Woods really came into his own this past season with the Cowboys, which provides them with the ability to not panic with regard to the safety position in 2019. Woods really shined in 2018, only missing 9 tackles all year, and providing good coverage inside and on the back end. It will be interesting to see if he keeps trending up this season.

Here we see Woods make a good break on the throw and deliver a crushing blow to Adam Humphries.

Here is a great instinctive play by Woods, and he nearly came away with a pick-6. This is a young and instinctive player - definitely someone people should keep their eyes on.

Malcolm Jenkins, Philadelphia Eagles

Malcolm Jenkins has improved his performance since arriving to Philly from New Orleans in 2014. He’s been manning the back end of the defense for his entire career so he has given up a number of touchdowns with the Eagles, but he also has 11 Interceptions in 5 years in the NFC East, and has been effective against the run as well! I personally think he’s one of the most — possibly the most — well-rounded of the safeties in the division.

Here, against the Redskins, you see Jenkins jump the route being run by Vernon Davis, and grabbing a pick-6. Those ball hawking skills were lacking with the Saints, but plays like this have become more normal for Jenkins now that he’s in Philadelphia, where he’s being asked to do more.

Of course we’ve all seen this. It’s not against the run, but it is a good example of the physical part of Malcolm Jenkins’ game! I guess playing next to Roman Harper for the beginning of your career helps with that.

Rodney McLeod, Philadelphia Eagles

Rodney Mcleod doesn’t have elite speed, but from the time he entered the league he made plays against the run with the Rams. Similar to his teammate Jenkins, in his two seasons with the Eagles, it seems that McLeod has meshed well and improved his play. He creates turnovers with both interceptions and forced fumbles, and provides another physical presence for Philly. In my opinion, McLeod and Jenkins form the best safety tandem in the division.

Although it’s not a good throw, we still can see the physical side of McLeod’s game here. Even if it had been accurate this would have always been a very difficult an impossible catch with this hit.

Here we see McLeod sitting in his zone in the back of the end zone reading Bradford and the rush. He sees that the QB needs to make a decision, and, as the rush is coming in, he’s already breaking on Theilen to come up with the interception. This is smart football.

Jabrill Peppers, New York Giants

There will always be a lot of hype when it comes to Peppers. Any time you’re a safety that is practically 6 feet, weigh over 200 pounds and run in the 4.4s you’re going to generate a lot of buzz. And the Giants brought him in to fill Landon Collins’ shoes. Peppers is a better athlete than Collins in that he is faster and that both players are roughly around the same size. Peppers showed improved play this past season, being more of a hybrid player, which allowed him to showcase how versatile his skill set is.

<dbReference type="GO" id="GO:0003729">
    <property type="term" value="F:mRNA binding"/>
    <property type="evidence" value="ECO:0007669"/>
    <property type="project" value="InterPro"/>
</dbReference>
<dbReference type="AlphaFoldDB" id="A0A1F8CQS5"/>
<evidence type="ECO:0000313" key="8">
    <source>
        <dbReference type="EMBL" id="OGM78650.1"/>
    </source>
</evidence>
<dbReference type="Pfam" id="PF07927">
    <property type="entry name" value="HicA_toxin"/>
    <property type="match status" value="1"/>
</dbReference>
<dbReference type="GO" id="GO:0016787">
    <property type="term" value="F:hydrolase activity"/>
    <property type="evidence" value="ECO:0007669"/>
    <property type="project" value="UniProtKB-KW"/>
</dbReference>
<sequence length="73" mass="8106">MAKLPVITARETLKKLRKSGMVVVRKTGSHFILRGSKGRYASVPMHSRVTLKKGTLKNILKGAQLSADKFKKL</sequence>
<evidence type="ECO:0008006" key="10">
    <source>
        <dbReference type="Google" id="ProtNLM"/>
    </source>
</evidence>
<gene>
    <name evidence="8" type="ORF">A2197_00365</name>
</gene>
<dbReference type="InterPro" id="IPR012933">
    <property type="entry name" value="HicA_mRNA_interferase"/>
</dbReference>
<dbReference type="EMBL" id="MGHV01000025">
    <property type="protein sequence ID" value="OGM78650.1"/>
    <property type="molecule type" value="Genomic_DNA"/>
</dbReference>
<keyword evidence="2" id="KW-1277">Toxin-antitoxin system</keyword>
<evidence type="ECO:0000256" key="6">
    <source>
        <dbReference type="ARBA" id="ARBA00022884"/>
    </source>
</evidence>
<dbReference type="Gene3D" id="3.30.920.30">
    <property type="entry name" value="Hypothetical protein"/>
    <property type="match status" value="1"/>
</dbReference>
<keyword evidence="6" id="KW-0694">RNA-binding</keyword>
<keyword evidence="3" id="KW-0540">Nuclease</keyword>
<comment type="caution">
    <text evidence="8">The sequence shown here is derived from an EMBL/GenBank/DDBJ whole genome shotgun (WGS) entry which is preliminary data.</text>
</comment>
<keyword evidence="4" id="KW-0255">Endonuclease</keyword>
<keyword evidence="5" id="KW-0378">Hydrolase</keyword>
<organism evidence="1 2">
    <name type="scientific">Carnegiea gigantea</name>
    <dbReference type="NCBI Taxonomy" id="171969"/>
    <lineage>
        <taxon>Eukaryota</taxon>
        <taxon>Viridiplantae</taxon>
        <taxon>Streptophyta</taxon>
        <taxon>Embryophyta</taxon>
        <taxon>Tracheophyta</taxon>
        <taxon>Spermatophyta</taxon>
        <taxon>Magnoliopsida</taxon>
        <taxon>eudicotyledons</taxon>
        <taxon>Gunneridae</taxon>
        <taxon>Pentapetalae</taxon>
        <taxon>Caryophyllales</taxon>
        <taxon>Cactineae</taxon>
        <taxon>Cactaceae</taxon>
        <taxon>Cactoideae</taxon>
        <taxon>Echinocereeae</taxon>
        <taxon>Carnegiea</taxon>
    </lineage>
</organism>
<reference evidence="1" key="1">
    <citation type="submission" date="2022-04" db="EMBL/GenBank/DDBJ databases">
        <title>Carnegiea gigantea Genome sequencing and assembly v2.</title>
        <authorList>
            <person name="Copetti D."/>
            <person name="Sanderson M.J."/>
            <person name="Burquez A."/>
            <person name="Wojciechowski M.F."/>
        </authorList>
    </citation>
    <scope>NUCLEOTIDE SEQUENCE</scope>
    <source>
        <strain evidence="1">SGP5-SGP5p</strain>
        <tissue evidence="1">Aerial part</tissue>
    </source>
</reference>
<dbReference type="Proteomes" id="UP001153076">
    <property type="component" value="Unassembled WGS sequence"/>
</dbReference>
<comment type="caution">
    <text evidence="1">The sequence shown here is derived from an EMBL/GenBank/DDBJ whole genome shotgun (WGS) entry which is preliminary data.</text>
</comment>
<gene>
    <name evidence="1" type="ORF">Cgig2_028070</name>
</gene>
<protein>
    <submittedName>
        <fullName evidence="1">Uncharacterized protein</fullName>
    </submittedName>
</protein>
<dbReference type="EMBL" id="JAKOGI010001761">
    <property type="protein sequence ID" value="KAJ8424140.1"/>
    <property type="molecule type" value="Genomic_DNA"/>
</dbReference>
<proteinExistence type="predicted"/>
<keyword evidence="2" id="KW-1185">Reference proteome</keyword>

Here we see Peppers playing deep. He makes an excellent read and breaks on the throw for the interception. It’s ironic, I guess, that in my introduction to the player, my focus was on how he is gonna replace Collins, and the first film clip is of him playing deep.

Here Peppers is lined up 3 yards from the TE and recognizes the slide route coming — he makes the correct read and good tackle!

A look at the top of the depth chart for each team

Of course, no position group consists of just one star player. In a sport that is as physically demanding as football, one in which player injuries are common, the unit depth is as important a factor as the skill of the star players.

Here, we’ll take a look at the top of the depth chart for each team — the pool of players from which the ones on the final 53 seem likely to be chosen. Not all the players listed will make the team, and I might easily miss — especially for the Redskins’ division rivals — players who will make the Week 1 roster, but this list should give some idea of the relative depth of the four positional groups.


  • Xavier Woods
  • George Iloka
  • Jeff Heath
  • Donavan Wilson
  • Kavon Frazier


  • Rodney McLeod
  • Malcolm Jenkins
  • Andrew Sendejo
  • Blake Countess
  • Tre Sullivan


  • Jabrill Peppers
  • Antoione Bethea
  • Michael Thomas
  • Sean Chandler
  • Kamrin Moore


  • Landon Collins
  • Montae Nicholson
  • Deshazor Everett
  • Troy Apke


Who is the best safety in the NFC East?

This poll is closed

  • 47%
    Landon Collins
    (487 votes)
  • 5%
    Xavier Woods
    (59 votes)
  • 0%
    Rodney McLeod
    (5 votes)
  • 39%
    Malcolm Jenkins
    (402 votes)
  • 7%
    Jabrill Peppers
    (76 votes)
1029 votes total Vote Now


Which NFC East team has the BEST safety group in the division?

This poll is closed

  • 67%
    (657 votes)
  • 22%
    (221 votes)
  • 5%
    (51 votes)
  • 4%
    (45 votes)
974 votes total Vote Now


Which NFC East team has the WEAKEST safety group in the division?

This poll is closed

  • 2%
    (20 votes)
  • 9%
    (92 votes)
  • 34%
    (321 votes)
  • 54%
    (509 votes)
942 votes total Vote Now


Who should be paired with Landon Collins as the 2nd starting safety for the Redskins in Week 1?

This poll is closed

  • 53%
    Montae Nicholson
    (430 votes)
  • 5%
    Deshazor Everett
    (46 votes)
  • 4%
    Troy Apke
    (40 votes)
  • 17%
    Dominique Rodgers-Cromartie
    (142 votes)
  • 4%
    Jimmy Moreland
    (37 votes)
  • 1%
    Adonis Alexander
    (12 votes)
  • 12%
    Someone else
    (97 votes)
804 votes total Vote Now